Not Much of a Cunning Plan

The word of the day seems to be "stupid." That's the general consensus regarding the corruption scandal of Illinois Governor Rod Blagojevich, that he's an idiot. You'd think the first clue would've been his hair; he looks like he got stuck halfway in a morph between The Monkees' Mike Nesmith and Donald Trump. But, if the hair wasn't a giveaway, his actions sure were.

"Blagojevich, it seems, figured he was a Master of the Universe, immune from the scrutiny he should have known he was under," writes CNN's Gloria Borger. "Of course, the feds were listening. Sad for the governor, the wiretaps that prosecutors detailed reveal a stunning and disgusting portrayal of a pol trying to extract personal gain from almost anyone -- whether a potential Senate candidate, a children's hospital or a newspaper."

Why would the feds be listening? Because Blagojevich was already under investigation. And he knew it. The feds were hot on his trail and the governor acted as if everyone thinks he's a solid citizen. As I say, the word of the day is "stupid."

Or "crazy." In February, Chicago Magazine ran a profile of Blagojevich that suggested (actually, more than suggested) that he was a little goofy in the head:

The governor's strange behavior has been fertile ground for local armchair psychologists. Last summer, the downstate newspaper the Peoria Journal Star declared that the governor was "going bonkers." Privately, a few people who know the governor describe him as a "sociopath," and they insist they're not using hyperbole. State representative Joe Lyons, a fellow Democrat from Chicago, told reporters that Blagojevich was a "madman" and "insane." "He shows absolutely no remorse," says Jack Franks, the Democratic state representative. "I don't think he gives a damn about anybody else's feelings. He tries to demonize people who disagree with him; he's got delusions of grandeur."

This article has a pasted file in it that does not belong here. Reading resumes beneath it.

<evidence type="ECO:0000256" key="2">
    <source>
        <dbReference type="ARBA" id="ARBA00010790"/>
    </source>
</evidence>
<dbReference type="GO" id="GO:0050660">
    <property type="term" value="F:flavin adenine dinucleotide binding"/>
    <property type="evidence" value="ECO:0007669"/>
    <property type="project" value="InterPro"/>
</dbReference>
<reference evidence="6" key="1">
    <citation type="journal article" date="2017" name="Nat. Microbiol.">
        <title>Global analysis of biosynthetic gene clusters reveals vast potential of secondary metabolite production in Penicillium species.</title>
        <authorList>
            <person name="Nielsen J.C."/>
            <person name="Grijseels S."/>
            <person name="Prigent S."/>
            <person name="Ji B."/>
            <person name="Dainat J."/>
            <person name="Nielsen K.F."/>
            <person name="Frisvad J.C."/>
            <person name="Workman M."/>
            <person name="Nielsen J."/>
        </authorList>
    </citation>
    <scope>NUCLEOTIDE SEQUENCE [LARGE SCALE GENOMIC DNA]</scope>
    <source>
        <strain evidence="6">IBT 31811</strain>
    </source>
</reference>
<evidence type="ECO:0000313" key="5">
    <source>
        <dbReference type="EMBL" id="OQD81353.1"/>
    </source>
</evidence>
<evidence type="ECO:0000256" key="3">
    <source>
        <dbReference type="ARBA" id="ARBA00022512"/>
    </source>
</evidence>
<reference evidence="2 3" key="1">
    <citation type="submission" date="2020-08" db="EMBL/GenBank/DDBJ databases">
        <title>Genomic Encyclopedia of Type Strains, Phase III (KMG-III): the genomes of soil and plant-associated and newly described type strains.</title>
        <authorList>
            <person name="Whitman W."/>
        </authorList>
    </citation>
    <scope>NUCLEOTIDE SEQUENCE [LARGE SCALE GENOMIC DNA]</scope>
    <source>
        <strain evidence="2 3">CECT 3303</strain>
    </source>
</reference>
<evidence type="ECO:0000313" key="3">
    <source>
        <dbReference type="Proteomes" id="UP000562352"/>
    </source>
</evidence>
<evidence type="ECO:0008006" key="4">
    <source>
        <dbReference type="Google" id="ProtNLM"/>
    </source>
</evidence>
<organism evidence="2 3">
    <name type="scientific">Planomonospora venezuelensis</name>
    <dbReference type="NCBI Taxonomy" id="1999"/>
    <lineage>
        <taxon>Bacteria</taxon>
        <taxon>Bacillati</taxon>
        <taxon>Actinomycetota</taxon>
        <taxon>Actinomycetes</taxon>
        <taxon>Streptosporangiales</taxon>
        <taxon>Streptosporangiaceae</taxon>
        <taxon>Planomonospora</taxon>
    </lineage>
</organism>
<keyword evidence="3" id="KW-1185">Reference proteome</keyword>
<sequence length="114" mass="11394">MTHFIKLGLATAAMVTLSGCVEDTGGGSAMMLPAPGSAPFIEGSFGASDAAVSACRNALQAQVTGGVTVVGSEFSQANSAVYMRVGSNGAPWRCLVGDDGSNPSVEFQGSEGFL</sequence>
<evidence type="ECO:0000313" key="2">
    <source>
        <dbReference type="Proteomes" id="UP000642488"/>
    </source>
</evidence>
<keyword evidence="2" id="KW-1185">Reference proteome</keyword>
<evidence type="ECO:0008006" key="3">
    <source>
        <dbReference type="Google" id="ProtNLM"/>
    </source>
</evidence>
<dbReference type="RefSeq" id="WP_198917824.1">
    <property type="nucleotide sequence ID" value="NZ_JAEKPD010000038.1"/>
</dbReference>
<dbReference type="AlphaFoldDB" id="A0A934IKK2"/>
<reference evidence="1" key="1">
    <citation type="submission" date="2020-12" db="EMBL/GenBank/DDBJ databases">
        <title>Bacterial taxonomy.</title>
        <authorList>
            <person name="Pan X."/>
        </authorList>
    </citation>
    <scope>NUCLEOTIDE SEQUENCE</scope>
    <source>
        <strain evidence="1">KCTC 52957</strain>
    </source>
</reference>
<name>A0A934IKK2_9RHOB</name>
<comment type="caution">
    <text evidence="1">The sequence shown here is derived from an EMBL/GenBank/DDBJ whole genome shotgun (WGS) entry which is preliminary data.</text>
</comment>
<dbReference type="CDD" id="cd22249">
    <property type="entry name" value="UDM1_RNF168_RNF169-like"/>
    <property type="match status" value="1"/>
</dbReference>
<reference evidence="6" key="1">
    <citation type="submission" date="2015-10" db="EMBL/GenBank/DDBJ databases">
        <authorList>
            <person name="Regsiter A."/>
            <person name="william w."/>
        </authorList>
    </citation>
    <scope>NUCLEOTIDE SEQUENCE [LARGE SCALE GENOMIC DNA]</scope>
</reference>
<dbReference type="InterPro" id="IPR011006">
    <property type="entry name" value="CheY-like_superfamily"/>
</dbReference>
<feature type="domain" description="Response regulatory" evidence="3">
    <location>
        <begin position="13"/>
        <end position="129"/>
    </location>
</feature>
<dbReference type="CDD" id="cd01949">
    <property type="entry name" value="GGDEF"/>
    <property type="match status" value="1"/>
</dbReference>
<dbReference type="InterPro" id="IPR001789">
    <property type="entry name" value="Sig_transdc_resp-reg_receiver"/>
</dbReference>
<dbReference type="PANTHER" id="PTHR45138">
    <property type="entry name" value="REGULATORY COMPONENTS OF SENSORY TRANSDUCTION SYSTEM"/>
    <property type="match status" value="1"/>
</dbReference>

[Rich Miller, who writes the insider's newsletter/blog Capitol Fax] points out that people shouldn't blame Blagojevich's lousy governing skills on his personality alone: "You can be insane -- totally whacked out psychologically -- and be a good governor or a good president."

I'd like to see evidence of that claim, since Gov. Blagojevich -- like Richard Nixon and, perhaps, George W. Bush -- doesn't exactly prove that hypothesis. I have yet to see an example of a good Caligula.

It's actually hard to write about this at this point, because there are so many holes in the story. Prosecutor Patrick Fitzgerald has released a 78 page criminal complaint that mentions few people other than Blagojevich by name. What's clear is that he was trying to play some weird chess game, with Barack Obama's vacated senate seat as his queen. It was his duty to appoint Obama's successor and he wanted something -- anything -- for that appointment from anyone who could give it to him. "Maybe an ambassadorship," says Borger. "Maybe an appointment as Health and Human Services secretary -- a 'trade' as he put it. Or maybe Energy, a loyal aide suggested, because that department is 'the one that makes the most money.'" He wasn't exactly clear on what he wanted, he just wanted something.

Some are already trying to use the Blagojevich scandal as evidence that Barack Obama is a dirty politician. People like the entire Republican party. Based on one quote from Obama in 2006 -- "We've got a governor in Rod Blagojevich who has delivered consistently on behalf of the people of Illinois" -- the GOP is trying to portray Gov. Caligula and Obama as coconspirators. The junior senator from Illinois once said something nice about the governor -- how unprecedented! "That isn't much at all," reports Greg Sargent. "Though Obama senior adviser Valerie Jarrett is in the midst of the case as the candidate Obama reportedly wanted for the Senate seat, there's no suggestion of any wrongdoing on her part."